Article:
Opening Reception: Friday, September 9 from 7pm to 9pm
Closing Reception and Artist Talk: Sunday, October 16 at 5 pm
Public Displays of Privacy is a visual exploration of the intimate moments which define and shape our existence. This group exhibition blurs the lines set in place to demarcate what is kept private and what is for public consumption, while exploring the complexities of identity, memory and subjectivity in relation to Black Womanhood.
DC Arts Center presents Public Displays of Privacy, an exhibition featuring four local women artists who explore the complexities of identity, memory and subjectivity in relation to Black Womanhood. Artists featured are Nakeya Brown, Adrienne Gaither, Danielle Smith and Khadijah Wilson.
With a particular focus on hair, the body acts as a site of agency for Nakeya Brown, as her photographs draw attention to the ways beauty standards can reflect politics, cultural memories and racial identities. Khadijah Wilson’s installation physically binds her subjects together using deconstructed material and applies pressure to their communal existence, causing them to literally tug at their freedom. Their strained necks mimic the double burden of race and gender experienced by Black women, while their limited mobility hints at a loss of individual agency.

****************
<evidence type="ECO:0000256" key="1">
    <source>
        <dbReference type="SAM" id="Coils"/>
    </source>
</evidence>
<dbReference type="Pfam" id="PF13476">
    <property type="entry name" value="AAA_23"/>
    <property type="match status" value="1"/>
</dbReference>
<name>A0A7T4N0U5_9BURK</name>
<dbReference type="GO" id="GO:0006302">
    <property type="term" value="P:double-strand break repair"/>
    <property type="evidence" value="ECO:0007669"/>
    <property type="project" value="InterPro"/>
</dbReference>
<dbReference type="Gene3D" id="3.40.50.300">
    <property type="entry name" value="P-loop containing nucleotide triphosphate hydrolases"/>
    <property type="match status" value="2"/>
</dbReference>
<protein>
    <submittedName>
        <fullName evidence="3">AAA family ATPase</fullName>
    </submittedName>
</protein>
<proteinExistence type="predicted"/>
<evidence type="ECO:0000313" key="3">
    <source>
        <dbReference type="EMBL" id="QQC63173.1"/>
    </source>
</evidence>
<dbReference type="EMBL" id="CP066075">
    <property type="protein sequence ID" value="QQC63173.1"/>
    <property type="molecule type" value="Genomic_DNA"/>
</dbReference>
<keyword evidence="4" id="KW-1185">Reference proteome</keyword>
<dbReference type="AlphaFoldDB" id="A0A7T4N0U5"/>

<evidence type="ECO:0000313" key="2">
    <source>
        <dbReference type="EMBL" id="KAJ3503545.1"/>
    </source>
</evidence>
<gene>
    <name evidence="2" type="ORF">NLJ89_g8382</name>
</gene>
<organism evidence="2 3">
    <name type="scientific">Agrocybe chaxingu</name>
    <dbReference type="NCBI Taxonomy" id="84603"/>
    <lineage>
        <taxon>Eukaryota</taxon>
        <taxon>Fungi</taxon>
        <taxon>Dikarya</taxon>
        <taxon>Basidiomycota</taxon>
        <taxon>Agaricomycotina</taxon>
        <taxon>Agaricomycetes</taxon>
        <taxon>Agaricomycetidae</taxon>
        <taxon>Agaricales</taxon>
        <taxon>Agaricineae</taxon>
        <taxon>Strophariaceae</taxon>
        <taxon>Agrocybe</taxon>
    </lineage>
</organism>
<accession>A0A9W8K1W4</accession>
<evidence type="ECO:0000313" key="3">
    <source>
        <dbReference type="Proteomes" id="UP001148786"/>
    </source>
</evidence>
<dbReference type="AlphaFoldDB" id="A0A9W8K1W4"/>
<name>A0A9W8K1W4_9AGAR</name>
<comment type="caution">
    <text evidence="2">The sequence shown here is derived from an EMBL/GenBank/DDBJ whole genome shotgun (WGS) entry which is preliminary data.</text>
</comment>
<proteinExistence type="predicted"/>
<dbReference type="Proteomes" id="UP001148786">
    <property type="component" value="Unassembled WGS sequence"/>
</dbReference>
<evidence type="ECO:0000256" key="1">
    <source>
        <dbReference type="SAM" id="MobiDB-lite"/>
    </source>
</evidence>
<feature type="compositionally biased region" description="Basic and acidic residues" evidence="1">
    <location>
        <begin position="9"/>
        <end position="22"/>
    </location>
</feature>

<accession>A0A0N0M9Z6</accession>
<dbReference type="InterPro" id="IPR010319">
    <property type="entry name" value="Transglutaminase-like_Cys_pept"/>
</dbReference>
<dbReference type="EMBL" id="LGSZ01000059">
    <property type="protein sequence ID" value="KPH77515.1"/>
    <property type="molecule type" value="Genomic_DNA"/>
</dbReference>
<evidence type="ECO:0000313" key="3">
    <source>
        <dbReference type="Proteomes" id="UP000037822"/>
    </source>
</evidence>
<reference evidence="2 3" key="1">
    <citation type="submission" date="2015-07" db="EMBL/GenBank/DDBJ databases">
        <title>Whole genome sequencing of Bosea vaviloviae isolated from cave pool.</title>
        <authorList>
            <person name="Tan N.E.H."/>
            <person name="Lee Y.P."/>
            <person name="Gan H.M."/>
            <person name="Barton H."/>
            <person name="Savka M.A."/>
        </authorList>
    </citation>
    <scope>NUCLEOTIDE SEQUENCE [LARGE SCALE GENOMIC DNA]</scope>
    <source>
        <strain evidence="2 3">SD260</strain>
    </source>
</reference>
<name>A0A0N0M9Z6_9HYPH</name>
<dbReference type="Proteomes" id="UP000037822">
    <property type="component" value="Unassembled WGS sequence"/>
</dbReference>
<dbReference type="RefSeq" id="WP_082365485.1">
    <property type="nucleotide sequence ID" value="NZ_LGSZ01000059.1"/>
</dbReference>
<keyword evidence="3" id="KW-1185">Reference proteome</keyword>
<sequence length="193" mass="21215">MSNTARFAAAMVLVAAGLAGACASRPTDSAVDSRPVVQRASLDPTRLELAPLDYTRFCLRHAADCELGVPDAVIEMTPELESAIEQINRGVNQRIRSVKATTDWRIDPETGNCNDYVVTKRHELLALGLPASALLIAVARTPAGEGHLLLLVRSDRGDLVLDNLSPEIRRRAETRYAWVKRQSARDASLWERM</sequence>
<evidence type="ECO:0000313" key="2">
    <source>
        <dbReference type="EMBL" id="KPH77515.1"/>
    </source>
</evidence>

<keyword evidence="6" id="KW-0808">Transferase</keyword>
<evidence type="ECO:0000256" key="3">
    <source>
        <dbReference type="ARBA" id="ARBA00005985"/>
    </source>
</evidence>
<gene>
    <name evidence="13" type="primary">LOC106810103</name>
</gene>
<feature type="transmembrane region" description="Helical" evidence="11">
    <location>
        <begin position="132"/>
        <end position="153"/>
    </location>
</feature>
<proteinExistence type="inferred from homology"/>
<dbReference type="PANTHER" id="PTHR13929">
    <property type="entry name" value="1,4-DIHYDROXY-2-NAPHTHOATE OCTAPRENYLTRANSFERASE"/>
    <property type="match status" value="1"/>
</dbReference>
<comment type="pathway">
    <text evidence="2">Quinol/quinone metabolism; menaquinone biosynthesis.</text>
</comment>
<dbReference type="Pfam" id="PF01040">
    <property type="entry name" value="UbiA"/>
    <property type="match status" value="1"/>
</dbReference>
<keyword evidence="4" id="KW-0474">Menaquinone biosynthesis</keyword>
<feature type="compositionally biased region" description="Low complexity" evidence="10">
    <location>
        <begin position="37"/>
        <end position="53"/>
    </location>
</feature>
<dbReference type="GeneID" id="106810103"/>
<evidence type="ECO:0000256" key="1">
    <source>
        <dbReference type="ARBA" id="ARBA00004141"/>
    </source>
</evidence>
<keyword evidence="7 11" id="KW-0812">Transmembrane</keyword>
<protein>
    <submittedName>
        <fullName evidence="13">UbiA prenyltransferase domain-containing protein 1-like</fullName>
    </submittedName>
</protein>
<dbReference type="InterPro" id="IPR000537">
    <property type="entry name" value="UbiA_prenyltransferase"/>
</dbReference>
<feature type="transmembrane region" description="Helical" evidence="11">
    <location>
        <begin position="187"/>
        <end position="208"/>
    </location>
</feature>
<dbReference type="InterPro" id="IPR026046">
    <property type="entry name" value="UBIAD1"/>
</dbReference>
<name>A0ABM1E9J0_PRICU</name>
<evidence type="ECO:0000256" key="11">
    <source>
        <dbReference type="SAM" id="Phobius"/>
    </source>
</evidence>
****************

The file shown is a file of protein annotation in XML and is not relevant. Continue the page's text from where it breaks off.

Using images of family members as her source of inspiration, Adrienne Gaither investigates the social constructs and constraints of familial ties by “merging traditional techniques of painting and digital manipulation.” Danielle Smith’s soft brush strokes portray intimate moments of joy, pain and vulnerability as she distinguishes between reality and perception. This group exhibition blurs the lines set in place to demarcate what is kept private and what is for public consumption and examines how personal and collective experiences shape our existence.
DCAC’s Curatorial Initiative is their curatorial mentorship program, now in is tenth year. The program pairs an established curator with an apprentice to produce two exhibits; in the first the established curator selects the artists, writes the conceptual statements, and prepares a full color catalog with the assistance of the apprentice. The second exhibit reverses the roles and will be in September.
- Wednesdays through Sundays: 2pm to 7pm
All events are free and open to the public and are at DC Arts Center (DCAC), 2438 18th Street NW, Washington DC. For more information call 202-462-7833, email email@example.com, or visit dcartscenter.org.